The cons of playing with normals folks far outweigh the pros. Really, the only pros are getting a decent run and working on some new things. Then there’s the cons. I could get hurt and cost myself money and opportunity, just to play in a pointless pick-up game. That's why I rarely go all out full-speed—these guys have nothing to lose and will throw their body around. Imagine going up for a dunk and 5'6 chubby guy who can't even touch the net coming across the lane to challenge you. He has no shot at contesting the dunk and all 200 pounds of him is going to knock your legs from under you. Then you're free falling and trying to figure out how to land now so you can live to play another day. So I’ll rely on three-pointers and pull-ups, and only drive when I really need a bucket. Too many Bruce Bowen and Bill Laimbeer type of guys out there.
Getting back to practice should be fun this week. We have a big game next weekend in Woodbridge, VA. It’s an away game, but the opposing team actually plays in a gym closer to my house. I only have to drive fifteen minutes to get there, instead of the usual one-hour drive, and my family will be there. So it’s sort of a home game for me, at least.
"How much you get paid?"
With this being my first experience with semi-pro basketball, there’s a lot for me to learn about the culture. Most people can only relate to a high school/college atmosphere or the NBA they see on television. This world is a little different.
First off, the talent level on our team is pretty high. I know there are other semi-pro teams out there that have "roster fillers" on their bench. Not the Greenhawks. The big names are Baby Shaq from the AND1 mixtape tour and NCAA champion and former Terp Byron Mouton. But we have talent across the board. Most guys have made money playing ball before, whether it was overseas, other leagues, or even streetball.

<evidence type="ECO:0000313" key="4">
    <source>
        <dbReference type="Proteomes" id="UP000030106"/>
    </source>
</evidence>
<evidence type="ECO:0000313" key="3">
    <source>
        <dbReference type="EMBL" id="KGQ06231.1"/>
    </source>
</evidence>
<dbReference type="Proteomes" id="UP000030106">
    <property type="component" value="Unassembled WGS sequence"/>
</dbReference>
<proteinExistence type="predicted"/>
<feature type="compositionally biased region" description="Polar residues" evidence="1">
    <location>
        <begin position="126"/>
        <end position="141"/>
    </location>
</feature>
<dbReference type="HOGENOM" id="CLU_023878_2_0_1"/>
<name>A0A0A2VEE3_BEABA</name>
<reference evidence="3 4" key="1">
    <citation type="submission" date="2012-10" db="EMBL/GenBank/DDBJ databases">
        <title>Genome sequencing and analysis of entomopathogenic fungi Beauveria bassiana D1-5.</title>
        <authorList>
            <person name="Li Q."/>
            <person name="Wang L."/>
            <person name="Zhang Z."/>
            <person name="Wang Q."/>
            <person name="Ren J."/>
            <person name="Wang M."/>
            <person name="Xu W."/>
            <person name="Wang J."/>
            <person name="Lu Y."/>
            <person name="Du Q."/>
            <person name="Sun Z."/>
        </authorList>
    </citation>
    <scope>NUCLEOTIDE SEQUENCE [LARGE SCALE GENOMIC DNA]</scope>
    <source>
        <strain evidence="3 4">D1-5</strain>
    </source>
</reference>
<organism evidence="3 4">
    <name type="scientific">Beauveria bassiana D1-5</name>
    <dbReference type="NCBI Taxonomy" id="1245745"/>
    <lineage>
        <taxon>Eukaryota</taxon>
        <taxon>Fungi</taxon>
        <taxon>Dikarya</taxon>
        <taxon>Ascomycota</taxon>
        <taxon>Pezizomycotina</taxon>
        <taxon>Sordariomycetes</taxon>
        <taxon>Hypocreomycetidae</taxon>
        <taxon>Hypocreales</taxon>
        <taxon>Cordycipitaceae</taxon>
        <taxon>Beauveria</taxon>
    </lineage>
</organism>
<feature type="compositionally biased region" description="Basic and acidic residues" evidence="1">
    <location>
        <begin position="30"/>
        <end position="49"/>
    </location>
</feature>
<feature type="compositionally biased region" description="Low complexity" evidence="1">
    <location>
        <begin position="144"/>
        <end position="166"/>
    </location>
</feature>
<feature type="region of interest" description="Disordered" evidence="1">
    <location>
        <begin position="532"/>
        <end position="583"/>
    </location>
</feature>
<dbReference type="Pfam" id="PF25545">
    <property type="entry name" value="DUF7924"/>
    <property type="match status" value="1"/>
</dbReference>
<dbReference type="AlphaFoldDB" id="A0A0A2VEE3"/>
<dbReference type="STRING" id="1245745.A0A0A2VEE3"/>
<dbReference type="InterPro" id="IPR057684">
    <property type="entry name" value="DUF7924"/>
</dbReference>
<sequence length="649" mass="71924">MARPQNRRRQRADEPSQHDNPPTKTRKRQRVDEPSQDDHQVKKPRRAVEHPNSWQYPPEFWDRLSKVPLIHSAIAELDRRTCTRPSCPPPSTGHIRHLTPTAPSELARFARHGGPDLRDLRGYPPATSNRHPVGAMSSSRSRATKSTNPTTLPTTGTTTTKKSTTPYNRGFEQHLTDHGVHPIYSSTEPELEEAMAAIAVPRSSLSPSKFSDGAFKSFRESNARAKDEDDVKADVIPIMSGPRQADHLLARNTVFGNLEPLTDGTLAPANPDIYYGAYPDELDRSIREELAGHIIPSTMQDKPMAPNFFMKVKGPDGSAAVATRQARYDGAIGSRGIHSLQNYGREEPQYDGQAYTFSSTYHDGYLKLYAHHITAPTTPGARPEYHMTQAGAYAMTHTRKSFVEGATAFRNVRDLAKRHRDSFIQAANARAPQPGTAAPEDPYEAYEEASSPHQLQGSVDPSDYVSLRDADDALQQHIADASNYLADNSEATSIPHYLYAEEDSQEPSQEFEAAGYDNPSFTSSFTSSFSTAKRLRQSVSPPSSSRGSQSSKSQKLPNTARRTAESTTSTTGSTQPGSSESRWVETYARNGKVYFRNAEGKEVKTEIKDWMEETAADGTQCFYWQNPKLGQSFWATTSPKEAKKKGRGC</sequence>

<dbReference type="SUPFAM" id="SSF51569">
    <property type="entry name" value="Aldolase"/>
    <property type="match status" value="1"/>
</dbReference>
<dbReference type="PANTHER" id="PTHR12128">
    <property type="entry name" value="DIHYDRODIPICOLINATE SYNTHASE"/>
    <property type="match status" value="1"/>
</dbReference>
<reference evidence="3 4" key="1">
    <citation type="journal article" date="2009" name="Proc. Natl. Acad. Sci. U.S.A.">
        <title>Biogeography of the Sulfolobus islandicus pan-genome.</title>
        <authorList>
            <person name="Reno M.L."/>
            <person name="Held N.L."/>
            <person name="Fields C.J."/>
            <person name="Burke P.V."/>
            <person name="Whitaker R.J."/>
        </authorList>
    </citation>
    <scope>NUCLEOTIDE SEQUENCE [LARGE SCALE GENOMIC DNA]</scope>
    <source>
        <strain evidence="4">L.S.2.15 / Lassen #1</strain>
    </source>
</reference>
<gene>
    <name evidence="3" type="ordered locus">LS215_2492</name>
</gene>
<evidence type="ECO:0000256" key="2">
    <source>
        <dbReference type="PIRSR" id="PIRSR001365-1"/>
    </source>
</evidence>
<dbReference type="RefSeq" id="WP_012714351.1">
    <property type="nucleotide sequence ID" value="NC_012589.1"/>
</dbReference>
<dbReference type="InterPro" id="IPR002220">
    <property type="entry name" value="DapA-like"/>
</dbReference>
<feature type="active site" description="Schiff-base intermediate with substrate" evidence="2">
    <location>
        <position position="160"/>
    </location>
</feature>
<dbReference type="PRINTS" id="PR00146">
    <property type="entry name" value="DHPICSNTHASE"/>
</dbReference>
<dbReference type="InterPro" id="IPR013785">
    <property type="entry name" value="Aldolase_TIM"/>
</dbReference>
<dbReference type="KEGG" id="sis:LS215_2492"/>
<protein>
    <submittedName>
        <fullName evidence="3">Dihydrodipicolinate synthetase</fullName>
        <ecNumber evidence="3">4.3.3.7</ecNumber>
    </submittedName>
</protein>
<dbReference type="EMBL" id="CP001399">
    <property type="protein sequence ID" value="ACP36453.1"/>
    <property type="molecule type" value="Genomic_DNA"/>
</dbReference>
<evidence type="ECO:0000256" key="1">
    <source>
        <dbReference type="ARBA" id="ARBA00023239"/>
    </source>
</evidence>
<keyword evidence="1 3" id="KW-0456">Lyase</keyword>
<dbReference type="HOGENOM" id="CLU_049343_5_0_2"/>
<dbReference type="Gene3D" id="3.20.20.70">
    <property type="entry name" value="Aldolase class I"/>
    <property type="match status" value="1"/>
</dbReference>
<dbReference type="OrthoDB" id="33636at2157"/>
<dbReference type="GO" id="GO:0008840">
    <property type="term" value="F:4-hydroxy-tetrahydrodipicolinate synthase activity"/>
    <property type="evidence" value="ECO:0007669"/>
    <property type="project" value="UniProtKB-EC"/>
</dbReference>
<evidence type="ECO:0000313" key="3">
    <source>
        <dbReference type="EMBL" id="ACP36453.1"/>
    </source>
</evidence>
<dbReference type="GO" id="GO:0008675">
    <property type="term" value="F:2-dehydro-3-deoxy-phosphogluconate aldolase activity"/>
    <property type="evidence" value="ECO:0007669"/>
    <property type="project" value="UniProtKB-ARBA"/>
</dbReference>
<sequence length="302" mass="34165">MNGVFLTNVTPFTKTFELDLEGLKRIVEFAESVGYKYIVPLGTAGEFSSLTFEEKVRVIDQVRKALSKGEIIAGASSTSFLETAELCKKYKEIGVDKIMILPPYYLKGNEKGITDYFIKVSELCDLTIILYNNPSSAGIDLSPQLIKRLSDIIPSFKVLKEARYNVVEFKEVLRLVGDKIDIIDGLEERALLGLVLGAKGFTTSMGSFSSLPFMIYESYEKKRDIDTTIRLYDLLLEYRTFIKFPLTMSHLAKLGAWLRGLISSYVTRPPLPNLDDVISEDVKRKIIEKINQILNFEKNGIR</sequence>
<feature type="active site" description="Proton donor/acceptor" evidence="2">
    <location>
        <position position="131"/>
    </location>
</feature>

People use the phrase "It's a business” all the time, but you never think about what it really means. I don't play for a team; I play for an organization, and it's built from the top down. Team owners have the power because they put up the money. This isn't like high school or college, where the coach is the head honcho. Our coach handles all the on-court affairs, but he still has to answer to someone. Coach Falando is a players coach who knows where we're coming from. Our GM Adam is the bridge between the team and the owner. Coach might tell us one thing but the next day, things have changed because of a new message from up top that reaches us through Adam. It really is a business, not a game.
When people find out I play, they ask me one question."How much do you get paid?" In the words of the Fresh Prince "Mind ya business just mind ya business." (You gotta do the neck thing, too). Why don't people understand it's a rude question to ask? In no other profession would someone feel like this was acceptable. I usually respond that "it's not millions". It's not enough to live off without another source of income, but it is money in exchange for basketball. There’s a lot of guys who play in this kind of league for free, so I really can’t complain.
We’re always thinking about roles on a basketball team, but when it’s your job, it’s about responsibilities, and accepting where you stand. This is where being a professional comes into play. Right now I'm a back-up. I understand my role. Am I satisfied? Hell no! But I don't let it affect my performance. Also, I don't let my pride keep me from admitting the guys who play in front of me are very talented in there own right. A lot of guys have too much pride to accept their reality and it hurts them in the long run.
Practice is for building team chemistry and preparing for games. Players have to improve conditioning and skills on their own time for the most part. We only have the time to practice three times a week, and hopefully, everybody can make these. Since I have time, I've been working out in the mornings. The extra shooting, ball-handling drills, and conditioning pays off.
The reason for playing on this level is to show the world what you got. It’s all about getting good game tapes to market yourself and getting exposure. On the 1st day of training camp they told us "you ain't gonna get rich off the Greenhawks". Looking at my gas tank and bank account, they definitely didn't lie.
New Year, New Game